Short Chain Acyl-CoA Dehydrogenase (SCAD) Deficiency
Short chain acyl-CoA dehydrogenase (SCAD) deficiency is an inborn error of metabolism, an inherited condition in which an enzyme, short-chain acyl-CoA dehydrogenase, in the body is either missing or not working well. The job of this enzyme is to help break down certain fats, and when the enzyme is not working properly certain substances build up in the body. SCAD deficiency is considered a fatty acid oxidation condition because people with SCAD deficiency are unable to change some fats into energy. Findings in individuals identified as having SCAD deficiency are variable; some have not experienced symptoms and others have had serious health problems. Long-term follow up of individuals with SCAD deficiency may help increase understanding of this condition. Support groups are available to help connect families living with SCAD deficiency with others who have experience or expertise with this condition.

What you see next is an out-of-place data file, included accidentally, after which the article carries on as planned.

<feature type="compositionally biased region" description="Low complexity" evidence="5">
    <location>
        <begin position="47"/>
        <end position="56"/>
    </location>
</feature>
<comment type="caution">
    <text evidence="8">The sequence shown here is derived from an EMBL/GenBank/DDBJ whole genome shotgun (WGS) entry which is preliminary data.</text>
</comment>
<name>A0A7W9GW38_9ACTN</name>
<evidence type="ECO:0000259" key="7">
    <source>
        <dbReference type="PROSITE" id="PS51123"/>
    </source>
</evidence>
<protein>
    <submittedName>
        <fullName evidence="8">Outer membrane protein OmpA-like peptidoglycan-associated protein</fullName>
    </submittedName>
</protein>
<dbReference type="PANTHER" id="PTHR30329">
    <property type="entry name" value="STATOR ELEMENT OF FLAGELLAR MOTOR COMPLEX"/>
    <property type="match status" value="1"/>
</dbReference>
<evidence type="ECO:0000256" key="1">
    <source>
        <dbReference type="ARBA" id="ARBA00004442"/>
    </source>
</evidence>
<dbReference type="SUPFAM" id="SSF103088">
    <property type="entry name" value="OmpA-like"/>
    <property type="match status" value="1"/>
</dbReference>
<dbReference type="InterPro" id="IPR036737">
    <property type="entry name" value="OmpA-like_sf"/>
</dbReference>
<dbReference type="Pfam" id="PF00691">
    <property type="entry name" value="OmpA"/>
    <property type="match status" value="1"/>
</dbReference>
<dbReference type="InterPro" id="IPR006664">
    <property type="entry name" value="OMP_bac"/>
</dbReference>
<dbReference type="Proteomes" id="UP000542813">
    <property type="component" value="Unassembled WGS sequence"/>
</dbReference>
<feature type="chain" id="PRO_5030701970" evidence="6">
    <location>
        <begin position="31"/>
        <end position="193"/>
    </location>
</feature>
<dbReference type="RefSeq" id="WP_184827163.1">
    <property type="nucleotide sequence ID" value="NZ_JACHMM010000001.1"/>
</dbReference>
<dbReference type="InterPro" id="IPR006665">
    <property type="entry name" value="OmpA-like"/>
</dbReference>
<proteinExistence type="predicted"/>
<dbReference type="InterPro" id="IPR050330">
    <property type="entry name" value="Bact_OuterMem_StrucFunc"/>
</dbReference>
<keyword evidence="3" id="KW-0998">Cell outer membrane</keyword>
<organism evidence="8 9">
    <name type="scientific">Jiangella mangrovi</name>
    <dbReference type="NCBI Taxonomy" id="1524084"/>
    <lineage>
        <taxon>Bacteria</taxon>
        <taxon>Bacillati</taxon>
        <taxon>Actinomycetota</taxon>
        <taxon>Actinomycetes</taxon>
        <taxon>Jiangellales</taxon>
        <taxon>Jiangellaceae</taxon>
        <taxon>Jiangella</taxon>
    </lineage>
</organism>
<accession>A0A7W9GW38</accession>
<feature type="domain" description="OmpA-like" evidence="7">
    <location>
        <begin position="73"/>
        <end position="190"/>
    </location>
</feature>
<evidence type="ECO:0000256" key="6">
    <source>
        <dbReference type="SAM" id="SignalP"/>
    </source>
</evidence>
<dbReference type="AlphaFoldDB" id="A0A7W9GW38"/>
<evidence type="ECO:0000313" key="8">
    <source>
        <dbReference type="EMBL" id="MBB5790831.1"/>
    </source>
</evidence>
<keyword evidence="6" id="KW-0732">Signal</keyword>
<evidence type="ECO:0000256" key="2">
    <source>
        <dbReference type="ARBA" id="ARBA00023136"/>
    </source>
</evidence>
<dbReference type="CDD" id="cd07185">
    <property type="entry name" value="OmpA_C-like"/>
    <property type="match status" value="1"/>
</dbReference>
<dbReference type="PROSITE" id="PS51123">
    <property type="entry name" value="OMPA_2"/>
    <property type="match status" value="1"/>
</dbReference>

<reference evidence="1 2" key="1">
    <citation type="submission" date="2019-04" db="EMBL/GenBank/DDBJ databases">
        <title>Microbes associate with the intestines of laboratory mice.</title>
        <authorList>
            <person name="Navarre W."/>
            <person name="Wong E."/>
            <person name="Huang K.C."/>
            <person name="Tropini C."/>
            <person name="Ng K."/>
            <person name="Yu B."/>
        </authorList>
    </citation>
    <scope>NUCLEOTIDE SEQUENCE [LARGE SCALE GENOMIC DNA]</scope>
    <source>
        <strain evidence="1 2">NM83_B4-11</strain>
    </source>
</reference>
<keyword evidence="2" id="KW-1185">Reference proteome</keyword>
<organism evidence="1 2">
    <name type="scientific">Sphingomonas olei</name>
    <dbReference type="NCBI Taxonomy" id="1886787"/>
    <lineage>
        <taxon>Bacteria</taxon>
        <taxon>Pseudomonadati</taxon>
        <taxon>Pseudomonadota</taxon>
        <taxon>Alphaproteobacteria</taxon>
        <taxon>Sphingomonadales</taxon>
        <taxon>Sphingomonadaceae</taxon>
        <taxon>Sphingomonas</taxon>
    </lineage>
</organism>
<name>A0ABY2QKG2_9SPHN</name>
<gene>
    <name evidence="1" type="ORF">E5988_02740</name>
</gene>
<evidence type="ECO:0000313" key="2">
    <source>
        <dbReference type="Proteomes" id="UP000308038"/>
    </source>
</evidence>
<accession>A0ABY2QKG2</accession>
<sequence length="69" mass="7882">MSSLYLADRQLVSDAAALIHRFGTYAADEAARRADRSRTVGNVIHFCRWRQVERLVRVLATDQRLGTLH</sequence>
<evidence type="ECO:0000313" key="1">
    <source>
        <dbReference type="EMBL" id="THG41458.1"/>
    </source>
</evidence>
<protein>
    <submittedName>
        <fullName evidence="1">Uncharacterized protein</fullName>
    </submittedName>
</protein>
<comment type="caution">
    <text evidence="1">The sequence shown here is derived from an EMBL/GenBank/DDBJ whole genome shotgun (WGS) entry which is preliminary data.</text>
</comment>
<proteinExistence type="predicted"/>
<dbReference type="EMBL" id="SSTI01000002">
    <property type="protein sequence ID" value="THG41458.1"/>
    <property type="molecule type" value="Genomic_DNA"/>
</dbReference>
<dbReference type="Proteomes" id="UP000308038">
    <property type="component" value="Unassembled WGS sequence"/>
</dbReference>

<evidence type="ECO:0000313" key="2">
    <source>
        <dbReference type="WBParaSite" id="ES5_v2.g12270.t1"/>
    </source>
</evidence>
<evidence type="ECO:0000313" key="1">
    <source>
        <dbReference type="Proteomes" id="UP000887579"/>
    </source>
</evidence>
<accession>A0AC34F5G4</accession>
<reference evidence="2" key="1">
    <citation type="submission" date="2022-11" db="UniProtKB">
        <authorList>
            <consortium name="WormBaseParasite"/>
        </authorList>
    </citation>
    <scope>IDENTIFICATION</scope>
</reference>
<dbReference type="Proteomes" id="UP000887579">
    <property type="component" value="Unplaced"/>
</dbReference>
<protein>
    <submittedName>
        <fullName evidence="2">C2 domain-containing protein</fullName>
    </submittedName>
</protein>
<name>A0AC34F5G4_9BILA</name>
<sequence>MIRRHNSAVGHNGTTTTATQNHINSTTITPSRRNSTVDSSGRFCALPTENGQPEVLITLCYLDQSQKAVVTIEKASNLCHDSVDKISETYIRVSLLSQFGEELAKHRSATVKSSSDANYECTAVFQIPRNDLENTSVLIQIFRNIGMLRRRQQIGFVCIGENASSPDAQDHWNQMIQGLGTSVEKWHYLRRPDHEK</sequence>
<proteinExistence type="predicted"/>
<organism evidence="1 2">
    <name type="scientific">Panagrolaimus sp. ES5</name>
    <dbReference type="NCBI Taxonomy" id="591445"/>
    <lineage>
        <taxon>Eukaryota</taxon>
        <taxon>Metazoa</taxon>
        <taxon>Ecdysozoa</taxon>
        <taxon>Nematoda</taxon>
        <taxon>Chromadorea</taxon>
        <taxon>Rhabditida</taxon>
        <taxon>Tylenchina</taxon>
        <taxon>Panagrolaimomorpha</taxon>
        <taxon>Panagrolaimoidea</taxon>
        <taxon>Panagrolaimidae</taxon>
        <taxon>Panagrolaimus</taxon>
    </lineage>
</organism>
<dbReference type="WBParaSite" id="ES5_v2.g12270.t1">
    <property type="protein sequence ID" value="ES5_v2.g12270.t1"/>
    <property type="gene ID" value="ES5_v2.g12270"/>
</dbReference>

To learn more about Short-chain acyl-CoA dehydrogenase deficiency, visit Screening, Technology, and Research in Genetics (STAR-G): Short-chain acyl-CoA dehydrogenase deficiency and Baby's First Test: Short-chain acyl-CoA dehydrogenase deficiency. Please see Medically Prescribed Formula for information about medically prescribed formula and pharmacologic interventions for inborn errors of metabolism. A listing of contact information for Minnesota inborn errors of metabolism medical specialty providers/clinics serving children affected with or undergoing evaluation for conditions that can be detected through Minnesota Newborn Screening is available upon request.